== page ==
If you are not prone to planning ahead, this could be your wake-up call.
James, age 38, went around a corner on his motor cycle, was struck by another vehicle, and landed in the hospital with brain trauma.
Sarah, age 52, was out with a friend and suffered an aneurism, which left her paralyzed on one side.
Millie, age 78, is widowed and suffering from dementia.
Michael, a college student, was in an accident. His desperate father could get no information over the phone, from the hospital.
What these people have in common is a medical condition that they never saw coming, and failed to plan for. How it turns out for them depends on many factors, but without the proper TOP 5 documents put in place, even immediate family will have a very difficult time getting needed information, and handling their affairs while they are living.
If you are over age 17, there are 5 documents that you should consider having, and update regularly, in order to cover all the bases when life goes on, but doesn’t go your way. Every state has different laws, so this is general advice, and you should find out the specifics for your state.
FOR THE LIVING
- Durable General Power of Attorney.
This allows someone to act in your place, when you cannot sign documents. It works while you are living only. Durable means it is in effect even if you lack mental capacity. ‘General’ gives broad power over many kinds of transactions and activities, which you can spell out (or limit) in the document. Many states have POA forms you can download, but use of an attorney is recommended. Specific institutions are beginning to require their own documents. The key is to find a trustworthy ‘agent’. Without this document, families often have to go through an expensive guardianship procedure.
- Health Care/Medical Power of Attorney
Gives someone the right to make medical decisions on your behalf, and, decline or stop treatment. You not only need to choose this person carefully, but make sure they understand what your wishes would be under various scenarios. It’s pretty useless if you keep your thoughts to yourself!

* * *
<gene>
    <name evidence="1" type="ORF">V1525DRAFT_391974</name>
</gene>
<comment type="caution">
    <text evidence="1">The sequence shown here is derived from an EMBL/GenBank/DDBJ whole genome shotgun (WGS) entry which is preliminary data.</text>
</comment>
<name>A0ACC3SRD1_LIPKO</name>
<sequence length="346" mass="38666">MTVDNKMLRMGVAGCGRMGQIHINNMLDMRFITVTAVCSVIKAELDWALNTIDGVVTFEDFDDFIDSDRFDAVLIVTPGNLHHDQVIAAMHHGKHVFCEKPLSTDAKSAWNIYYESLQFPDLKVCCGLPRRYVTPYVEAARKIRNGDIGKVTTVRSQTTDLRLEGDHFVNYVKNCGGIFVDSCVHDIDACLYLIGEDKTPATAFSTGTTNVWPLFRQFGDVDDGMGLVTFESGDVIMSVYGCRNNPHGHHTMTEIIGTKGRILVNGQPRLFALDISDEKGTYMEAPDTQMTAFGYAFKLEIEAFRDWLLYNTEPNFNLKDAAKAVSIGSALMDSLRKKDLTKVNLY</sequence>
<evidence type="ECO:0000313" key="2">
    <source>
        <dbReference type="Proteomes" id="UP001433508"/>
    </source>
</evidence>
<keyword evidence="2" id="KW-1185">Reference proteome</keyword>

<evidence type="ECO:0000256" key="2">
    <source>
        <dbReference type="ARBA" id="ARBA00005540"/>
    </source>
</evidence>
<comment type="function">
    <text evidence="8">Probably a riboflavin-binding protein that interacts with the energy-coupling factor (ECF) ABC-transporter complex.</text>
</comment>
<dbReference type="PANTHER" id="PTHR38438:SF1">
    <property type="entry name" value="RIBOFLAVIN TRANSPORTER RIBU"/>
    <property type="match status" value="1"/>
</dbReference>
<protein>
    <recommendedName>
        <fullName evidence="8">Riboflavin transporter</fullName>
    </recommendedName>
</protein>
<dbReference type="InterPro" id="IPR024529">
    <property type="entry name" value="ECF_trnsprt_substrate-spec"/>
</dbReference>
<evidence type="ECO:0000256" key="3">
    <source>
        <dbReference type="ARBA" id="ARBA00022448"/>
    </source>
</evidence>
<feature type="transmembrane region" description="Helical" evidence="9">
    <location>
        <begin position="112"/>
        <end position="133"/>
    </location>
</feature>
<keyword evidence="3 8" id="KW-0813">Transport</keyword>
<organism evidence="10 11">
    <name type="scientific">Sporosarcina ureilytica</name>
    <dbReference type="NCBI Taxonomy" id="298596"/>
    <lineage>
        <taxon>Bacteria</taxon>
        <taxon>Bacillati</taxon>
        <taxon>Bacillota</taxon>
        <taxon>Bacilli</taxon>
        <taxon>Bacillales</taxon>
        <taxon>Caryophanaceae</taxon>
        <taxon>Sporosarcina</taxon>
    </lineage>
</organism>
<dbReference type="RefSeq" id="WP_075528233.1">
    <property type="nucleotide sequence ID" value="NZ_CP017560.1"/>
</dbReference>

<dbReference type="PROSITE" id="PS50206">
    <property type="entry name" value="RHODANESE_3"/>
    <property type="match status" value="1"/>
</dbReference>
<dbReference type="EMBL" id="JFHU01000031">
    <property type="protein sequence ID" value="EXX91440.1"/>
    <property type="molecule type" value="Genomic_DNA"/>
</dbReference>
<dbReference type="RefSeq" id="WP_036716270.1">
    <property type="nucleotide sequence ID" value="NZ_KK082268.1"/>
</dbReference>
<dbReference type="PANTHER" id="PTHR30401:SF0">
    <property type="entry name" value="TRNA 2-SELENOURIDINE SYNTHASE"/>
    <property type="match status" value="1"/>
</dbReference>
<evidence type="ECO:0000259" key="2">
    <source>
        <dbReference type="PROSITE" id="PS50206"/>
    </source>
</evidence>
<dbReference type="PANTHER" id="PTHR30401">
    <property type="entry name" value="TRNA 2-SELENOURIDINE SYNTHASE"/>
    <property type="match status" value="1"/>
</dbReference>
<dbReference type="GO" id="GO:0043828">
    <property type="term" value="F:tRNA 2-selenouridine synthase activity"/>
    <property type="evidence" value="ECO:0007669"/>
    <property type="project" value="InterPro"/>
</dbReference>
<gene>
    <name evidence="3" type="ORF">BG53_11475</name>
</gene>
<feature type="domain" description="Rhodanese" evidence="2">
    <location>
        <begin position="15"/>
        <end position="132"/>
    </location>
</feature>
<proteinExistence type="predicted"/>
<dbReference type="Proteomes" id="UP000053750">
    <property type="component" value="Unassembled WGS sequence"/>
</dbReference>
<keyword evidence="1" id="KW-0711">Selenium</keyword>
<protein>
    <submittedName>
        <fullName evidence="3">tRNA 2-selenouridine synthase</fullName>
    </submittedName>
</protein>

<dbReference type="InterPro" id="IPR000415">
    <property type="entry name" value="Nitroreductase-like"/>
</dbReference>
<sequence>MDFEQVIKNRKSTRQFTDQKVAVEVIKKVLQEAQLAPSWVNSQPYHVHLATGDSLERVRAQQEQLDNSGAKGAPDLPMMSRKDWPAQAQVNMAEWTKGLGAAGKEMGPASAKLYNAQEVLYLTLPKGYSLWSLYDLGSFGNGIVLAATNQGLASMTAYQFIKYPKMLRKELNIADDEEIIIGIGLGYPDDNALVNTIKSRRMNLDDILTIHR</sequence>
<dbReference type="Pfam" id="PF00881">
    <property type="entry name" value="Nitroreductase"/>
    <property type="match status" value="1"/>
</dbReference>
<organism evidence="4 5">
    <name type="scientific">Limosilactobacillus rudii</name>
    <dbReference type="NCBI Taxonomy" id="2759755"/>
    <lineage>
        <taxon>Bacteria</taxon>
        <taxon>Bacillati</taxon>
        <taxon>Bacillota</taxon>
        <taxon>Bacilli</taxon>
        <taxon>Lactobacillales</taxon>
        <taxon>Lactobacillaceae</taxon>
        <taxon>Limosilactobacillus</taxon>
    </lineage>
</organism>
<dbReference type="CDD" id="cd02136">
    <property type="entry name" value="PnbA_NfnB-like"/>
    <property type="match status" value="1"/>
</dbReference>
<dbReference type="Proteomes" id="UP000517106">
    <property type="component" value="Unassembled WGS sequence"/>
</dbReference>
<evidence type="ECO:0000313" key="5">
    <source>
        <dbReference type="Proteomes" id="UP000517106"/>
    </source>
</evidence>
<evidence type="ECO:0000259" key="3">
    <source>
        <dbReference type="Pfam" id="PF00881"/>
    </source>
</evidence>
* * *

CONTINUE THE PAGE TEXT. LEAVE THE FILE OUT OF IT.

- Advanced Directive or Living Will
This document can be a guideline for your doctors, family and medical POA, to use in decisions regarding end of life care, or it can be a hard and fast directive. Most states have a version you can download. If you are too vague, or decide not to decide, your family members will likely interpret your wishes differently and argue about them. Some states combine documents 2 & 3.
- HIPAA Release
If you were to be suddenly incapacitated and lying in a hospital, this is the document that allows doctors and medical staff to share your information with anyone you name. It is good to list several people (your children perhaps), in case one cannot be of assistance.
- DNR (Do Not Resuscitate Order)
DNR’s are not for everyone. If you have a terminal illness, or for some reason do not want a team of emergency responders to try to revive you or keep you alive by artificial means, then you need to have a DNR, post it in a conspicuous place (like on your refrigerator), and share it with your doctor & hospital. EMT’s will usually, briefly, look for this document if they come to your house.
These days, your caregivers or executor, could find that your assets are hard to even discover, if you haven’t made arrangements to unlock your digital life. Think paperless accounts. This is a developing area of law that states are starting to address. Include this as part of a good estate plan, and make sure access is given if you become incapacitated.
While this is a layman’s discourse, we work with our clients to encourage them to take care of these steps, and connect them with the resources to do so. It does take time and thought, but…if you love your family, please get it done.